3. One of the pitfalls of being in opposition is to fall into the easy role of just mindlessly opposing what the government does, without presenting viable or better solutions. Parties that are good at being an effective opposition find they are often rewarded for it by voters – they get to remain the opposition. Often the Wildrose party was a very effective opposition to the PC’s, where they struggled was to present good alternative ideas. Kenney seems to be going down the same path, with even less substance to his alternative ideas. What is his climate change plan? We don’t know but we think it might be based on the failed an expensive ideas of the previous government. What is his alternative budget? Again, we do not know.

    I have to give some credit to Fildebrandt, despite all his mistakes mainly on the personal side, he did present an alternative budget plan. Now, I don’t know if everything in there was his own idea or borrowed from professors, or from some of his former Wildrose colleagues, but all least he has presented an alternative plan and seems to stand by it. Of course his chances of being in the next government as an independent are virtually nil.

    To be fair to Kenney, I am not sure he is only just hiding his plans for cuts from Alberta voters. Although he is an experienced politician, most of that experience is at the Federal level and not in the main economic portfolios. He has no private sector experience, so maybe creating a viable alternative provincial budget is just beyond his ability at this point. So perhaps better politically to do nothing, instead of having voters realize this weakness.

    I do share suspicions that with his knowledge or not, the UCP may be using Fildebrandt here to as a way to test ideas about cuts they are considering. It would be a smart political move – if the ideas do not fly, they can easily back away and say they are only Fildebrandt’s ideas, not theirs. Unfortunately for the UCP, in losing Fildebrandt and Jean, they have lost two of their MLA’s who have the most ideas and knowledge about fiscal matters and perhaps this also explains why the UCP is missing in action here. Of course, it could also be that Kenney really hopes voters will just give him a blank cheque, without having to bother to commit to much, if anything. I hope someone from the media will eventually hold his feet to the fire and call him out on this.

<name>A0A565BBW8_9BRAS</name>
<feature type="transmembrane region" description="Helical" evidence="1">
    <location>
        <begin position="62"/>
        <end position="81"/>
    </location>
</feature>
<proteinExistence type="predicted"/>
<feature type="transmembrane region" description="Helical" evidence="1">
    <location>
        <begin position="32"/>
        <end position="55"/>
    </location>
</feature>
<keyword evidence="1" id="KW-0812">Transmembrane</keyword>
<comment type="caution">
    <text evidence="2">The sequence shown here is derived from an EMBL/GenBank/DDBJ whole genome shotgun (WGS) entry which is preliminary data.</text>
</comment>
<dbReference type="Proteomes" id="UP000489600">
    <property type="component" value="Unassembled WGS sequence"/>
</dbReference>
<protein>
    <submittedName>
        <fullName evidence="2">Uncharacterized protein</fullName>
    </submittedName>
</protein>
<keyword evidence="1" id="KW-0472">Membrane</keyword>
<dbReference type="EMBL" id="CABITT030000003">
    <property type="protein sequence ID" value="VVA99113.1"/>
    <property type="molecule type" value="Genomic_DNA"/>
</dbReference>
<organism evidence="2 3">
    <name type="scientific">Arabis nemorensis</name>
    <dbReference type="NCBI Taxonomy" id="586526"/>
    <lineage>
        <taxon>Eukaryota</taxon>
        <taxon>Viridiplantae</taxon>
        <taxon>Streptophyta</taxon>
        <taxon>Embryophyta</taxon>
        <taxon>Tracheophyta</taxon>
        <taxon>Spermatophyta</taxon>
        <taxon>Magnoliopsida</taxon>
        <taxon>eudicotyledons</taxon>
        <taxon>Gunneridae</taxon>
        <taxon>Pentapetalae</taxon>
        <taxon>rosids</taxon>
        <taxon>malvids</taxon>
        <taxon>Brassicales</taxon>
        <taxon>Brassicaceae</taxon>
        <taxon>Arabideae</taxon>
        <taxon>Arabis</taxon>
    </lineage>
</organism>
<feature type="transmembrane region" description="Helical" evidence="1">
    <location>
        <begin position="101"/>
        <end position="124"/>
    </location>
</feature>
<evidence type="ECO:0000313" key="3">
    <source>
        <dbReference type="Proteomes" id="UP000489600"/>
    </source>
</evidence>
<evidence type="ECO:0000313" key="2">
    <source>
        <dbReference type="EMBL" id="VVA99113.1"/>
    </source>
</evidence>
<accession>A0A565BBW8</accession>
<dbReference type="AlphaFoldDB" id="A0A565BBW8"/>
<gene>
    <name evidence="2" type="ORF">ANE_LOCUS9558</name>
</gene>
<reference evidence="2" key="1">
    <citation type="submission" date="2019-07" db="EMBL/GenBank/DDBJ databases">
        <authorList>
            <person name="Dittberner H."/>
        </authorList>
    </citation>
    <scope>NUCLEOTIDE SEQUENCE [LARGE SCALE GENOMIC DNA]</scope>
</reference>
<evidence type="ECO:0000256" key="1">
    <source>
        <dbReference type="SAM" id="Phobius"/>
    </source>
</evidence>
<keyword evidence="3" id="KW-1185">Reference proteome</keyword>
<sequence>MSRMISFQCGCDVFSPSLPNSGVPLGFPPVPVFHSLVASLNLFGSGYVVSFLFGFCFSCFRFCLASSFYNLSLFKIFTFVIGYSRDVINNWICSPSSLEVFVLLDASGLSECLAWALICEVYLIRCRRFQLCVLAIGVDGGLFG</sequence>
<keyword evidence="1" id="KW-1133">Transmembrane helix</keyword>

4. UCP is still the Alliance/Reform/Wildrose Religious Party created by Preston Manning and anything Kenney does needs to be approved by the Canadian Tax Payers Federation and the Manning Center, all run by Preston Manning. Unless Kenney can put mouth to paper about the budget and what he is prepared to do, he isn’t worth a vote in the next election. I doubt that he will put mouth to paper because Preston Manning won’t approve it.

  5. Would Derek Fildebrandt’s 5% pay cut also apply to crown prosecutors? One of the causes of the rural crime problem is a lack of prosecutors to deal with the thieves when they get caught.

  6. Just breaking here in BC: Two MPs arrested for defying injunction at Kinder Morgan tank farm. Elizabeth May, Leader of the Green Party, and Kennedy Stewart, NDP Burnaby. Here is Stewart’s statement:

    Today I was arrested by the RCMP for defying a court injunction as it applies to Kinder Morgan’s Burnaby Mountain facilities. I did so while standing with my community, Indigenous Leaders, and those from across British Columbia who oppose this new pipeline. Please read my full statement below. Together, we can stop Kinder Morgan.

    In solidarity,


    “Canadians have the constitutional right to peaceful protest especially when governments abuse power. During the last election, Justin Trudeau said that ‘while governments grant permits… only communities can grant permission.’ I am here today to help amplify the voices of my constituents who do not grant permission for this pipeline.”

    “The process by which the Trudeau government approved Kinder Morgan’s plans to build a dangerous new pipeline through our community without our consent was deeply flawed and unfair. The Prime Minister broke his promise to revise the National Energy Board pipeline review process and require Kinder Morgan to resubmit its plans under this new process. His government has also threatened to use military force to facilitate construction.”

    “First Nations’ and municipal governments as well as the Province deeply oppose this pipeline as British Columbians take most of the risk for little benefit. I feel it is my responsibility to do whatever I can to advocate for my community as its elected Member of Parliament, including exercising my constitutional rights.”